Wildlife‐Habitat Restoration in an Urban Park in Southern California Academic Article uri icon

abstract

  • Within an urban park in southern California, the relationship between the structure and floristics of vegetation and the distribution, abundance, and behavior of wildlife was studied in relatively undisturbed areas (San Luis Rey) and in contiguous areas (Guajome Park) in need of restoration. These data were used to develop recommendations for the enhancement of native animal species in the park. The abundance of amphibians and reptiles was highest in native upland scrub and willow (Salix)‐riparian vegetation types, and lowest in dry, disturbed sites. Western fence lizards (Sceloporus occidentalis) were the most abundant reptile throughout both study areas. Overall, bullfrogs (Rana catesbiana), an exotic species, were the dominant amphibians; the native Pacific treefrog (Hyla regilla) was rare throughout. At both study areas, the small mammal community was dominated by western harvest mice (Reithrodontomys megalotis) and deer mice (Peromyscus maniculatus) and, to a lesser extent, by brush mice (P. boylii) and exotic house mice (Mus musculus). Negative correlations in abundance existed between house mice and harvest mice, and between house mice abundance and overall small mammal abundance. In riparian sites, cottonwood (Populus fremontii) and various height classes of willow were the dominant factors in the majority of bird abundance–habitat‘correlations and where foraging activities were concentrated. Recommendations for enhancing native animal species include reduction of marsh sedimentation, removal of feral species, and development of connections between the park and nearby natural areas. A corridor of native riparian vegetation (primarily cottonwood‐willow) should be developed to replace the existing agricultural fields, thereby linking Guajome with the San Luis Rey River. Copyright © 1994, Wiley Blackwell. All rights reserved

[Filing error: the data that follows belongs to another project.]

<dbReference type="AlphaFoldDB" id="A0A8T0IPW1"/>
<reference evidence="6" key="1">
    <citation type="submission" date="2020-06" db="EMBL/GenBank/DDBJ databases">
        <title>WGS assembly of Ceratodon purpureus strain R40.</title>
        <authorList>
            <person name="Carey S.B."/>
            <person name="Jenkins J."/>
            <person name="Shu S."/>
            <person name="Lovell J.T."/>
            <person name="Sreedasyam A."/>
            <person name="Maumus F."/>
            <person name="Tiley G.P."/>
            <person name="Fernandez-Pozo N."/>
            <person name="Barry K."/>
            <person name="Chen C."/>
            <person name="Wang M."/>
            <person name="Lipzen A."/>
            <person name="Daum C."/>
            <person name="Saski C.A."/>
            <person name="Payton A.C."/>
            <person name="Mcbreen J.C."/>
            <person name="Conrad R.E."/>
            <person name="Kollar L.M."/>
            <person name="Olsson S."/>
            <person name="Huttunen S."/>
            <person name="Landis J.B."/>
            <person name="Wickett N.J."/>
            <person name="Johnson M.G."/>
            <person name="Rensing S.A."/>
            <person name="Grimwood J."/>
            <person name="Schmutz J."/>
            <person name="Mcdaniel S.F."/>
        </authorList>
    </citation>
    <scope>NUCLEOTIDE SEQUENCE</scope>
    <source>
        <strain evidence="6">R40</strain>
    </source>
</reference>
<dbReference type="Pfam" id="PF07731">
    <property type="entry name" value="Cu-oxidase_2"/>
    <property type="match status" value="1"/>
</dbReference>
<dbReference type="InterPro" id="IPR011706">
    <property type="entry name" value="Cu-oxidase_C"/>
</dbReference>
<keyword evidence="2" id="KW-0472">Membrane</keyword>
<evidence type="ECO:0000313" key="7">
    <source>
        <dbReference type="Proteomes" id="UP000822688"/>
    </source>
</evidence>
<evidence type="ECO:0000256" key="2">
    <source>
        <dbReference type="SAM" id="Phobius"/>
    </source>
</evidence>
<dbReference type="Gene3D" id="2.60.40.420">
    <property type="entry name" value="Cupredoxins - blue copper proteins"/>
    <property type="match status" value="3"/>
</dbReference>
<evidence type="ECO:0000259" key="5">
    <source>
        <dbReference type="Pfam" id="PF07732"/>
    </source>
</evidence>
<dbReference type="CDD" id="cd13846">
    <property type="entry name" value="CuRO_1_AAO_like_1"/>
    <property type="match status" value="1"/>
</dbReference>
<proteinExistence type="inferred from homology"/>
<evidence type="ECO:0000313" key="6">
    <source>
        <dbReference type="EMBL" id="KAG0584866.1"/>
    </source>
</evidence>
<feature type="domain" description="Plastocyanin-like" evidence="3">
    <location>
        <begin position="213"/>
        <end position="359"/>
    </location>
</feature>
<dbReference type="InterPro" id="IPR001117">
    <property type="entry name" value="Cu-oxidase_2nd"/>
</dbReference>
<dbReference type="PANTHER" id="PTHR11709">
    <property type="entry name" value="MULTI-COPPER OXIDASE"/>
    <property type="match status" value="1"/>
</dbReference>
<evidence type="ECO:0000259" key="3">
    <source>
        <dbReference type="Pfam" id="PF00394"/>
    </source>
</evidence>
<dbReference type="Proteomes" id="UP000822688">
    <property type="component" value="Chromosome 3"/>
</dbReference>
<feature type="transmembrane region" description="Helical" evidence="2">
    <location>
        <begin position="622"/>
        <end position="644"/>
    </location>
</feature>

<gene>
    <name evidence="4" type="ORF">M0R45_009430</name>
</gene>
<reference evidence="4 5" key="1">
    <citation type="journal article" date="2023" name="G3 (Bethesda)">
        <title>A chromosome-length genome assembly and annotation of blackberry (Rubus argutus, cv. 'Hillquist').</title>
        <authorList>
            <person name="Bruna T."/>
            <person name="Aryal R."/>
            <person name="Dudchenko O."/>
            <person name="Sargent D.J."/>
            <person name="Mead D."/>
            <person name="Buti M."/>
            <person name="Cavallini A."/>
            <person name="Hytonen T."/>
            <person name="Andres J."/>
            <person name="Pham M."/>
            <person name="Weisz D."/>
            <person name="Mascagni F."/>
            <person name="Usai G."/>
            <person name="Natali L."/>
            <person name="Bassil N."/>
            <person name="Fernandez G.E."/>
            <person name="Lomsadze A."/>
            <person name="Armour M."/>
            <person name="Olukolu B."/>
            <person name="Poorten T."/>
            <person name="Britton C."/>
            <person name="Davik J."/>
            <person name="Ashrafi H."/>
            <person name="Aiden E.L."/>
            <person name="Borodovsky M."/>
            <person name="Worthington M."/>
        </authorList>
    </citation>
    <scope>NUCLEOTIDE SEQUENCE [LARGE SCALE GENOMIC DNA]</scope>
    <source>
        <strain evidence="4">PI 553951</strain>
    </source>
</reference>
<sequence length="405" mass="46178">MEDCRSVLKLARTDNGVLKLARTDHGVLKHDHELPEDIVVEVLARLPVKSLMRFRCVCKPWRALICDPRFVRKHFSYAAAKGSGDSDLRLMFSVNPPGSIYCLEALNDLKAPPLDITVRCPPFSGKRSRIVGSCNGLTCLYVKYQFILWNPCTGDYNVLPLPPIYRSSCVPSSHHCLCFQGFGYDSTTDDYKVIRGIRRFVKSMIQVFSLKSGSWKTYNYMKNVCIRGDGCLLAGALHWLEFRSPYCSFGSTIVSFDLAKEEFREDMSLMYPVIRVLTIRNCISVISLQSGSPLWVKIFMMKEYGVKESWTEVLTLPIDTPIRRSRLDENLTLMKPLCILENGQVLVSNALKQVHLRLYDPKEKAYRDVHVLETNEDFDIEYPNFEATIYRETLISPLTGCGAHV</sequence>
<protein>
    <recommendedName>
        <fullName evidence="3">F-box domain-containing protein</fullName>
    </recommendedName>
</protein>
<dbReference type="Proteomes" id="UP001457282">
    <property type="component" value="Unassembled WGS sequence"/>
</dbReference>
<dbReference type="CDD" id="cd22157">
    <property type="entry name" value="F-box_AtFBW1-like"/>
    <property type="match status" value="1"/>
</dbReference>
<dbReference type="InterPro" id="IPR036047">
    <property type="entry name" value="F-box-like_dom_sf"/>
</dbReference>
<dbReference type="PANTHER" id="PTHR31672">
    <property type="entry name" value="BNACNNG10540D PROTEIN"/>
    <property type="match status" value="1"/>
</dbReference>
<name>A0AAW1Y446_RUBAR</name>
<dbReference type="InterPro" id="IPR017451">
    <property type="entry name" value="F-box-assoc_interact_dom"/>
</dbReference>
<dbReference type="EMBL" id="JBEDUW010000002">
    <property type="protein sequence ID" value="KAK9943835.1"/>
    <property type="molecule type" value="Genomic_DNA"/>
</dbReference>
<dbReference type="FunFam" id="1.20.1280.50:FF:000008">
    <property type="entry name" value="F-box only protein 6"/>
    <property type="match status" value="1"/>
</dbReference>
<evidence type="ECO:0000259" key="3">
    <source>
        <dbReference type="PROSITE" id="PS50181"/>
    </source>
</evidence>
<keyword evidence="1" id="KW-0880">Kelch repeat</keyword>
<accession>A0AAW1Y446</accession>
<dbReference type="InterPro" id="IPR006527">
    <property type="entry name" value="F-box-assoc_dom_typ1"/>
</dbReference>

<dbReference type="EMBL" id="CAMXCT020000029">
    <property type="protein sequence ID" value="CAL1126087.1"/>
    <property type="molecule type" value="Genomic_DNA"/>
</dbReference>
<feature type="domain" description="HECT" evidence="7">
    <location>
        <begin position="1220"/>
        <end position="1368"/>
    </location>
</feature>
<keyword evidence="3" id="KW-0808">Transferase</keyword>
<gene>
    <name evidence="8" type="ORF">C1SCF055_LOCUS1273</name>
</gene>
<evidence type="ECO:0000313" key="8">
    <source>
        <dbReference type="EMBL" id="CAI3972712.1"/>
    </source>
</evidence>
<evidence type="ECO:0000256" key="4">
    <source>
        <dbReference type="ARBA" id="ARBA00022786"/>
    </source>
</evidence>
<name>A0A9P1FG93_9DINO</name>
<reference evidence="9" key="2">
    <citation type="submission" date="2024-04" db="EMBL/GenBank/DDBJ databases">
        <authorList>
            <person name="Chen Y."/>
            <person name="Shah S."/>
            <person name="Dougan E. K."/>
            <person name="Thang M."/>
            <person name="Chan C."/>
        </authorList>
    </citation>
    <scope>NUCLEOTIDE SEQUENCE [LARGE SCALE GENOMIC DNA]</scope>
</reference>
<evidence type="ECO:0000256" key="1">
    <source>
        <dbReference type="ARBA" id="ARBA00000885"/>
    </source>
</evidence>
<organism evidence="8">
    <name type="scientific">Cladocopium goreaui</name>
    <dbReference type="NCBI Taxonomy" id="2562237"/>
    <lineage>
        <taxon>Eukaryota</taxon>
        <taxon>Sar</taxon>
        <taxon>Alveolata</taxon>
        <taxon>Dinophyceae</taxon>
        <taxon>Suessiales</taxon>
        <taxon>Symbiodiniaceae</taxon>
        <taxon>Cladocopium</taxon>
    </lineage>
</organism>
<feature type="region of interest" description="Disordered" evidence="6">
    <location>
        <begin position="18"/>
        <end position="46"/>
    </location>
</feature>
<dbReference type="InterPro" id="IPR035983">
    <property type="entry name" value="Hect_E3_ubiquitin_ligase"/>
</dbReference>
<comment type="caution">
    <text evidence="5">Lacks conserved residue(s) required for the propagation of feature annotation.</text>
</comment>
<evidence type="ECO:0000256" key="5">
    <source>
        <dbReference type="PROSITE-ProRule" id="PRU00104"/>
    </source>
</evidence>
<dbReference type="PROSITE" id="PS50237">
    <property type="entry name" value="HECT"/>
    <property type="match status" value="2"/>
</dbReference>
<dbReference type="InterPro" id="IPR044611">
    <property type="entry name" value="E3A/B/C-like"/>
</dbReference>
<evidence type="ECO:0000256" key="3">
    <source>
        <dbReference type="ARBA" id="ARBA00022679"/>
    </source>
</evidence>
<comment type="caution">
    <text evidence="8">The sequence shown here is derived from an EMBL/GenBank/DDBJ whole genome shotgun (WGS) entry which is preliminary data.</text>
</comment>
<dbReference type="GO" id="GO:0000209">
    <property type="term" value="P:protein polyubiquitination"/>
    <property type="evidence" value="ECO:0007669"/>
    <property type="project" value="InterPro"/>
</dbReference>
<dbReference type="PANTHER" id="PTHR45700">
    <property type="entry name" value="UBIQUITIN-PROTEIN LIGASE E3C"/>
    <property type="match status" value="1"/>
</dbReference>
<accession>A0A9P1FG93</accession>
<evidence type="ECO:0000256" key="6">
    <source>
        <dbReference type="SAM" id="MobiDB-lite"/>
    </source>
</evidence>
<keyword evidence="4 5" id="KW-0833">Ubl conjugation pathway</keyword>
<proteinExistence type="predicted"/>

author list (cited authors)

  • Morrison, M. L., Scott, T. A., & Tennant, T.

citation count

  • 6

publication date

  • March 1994

publisher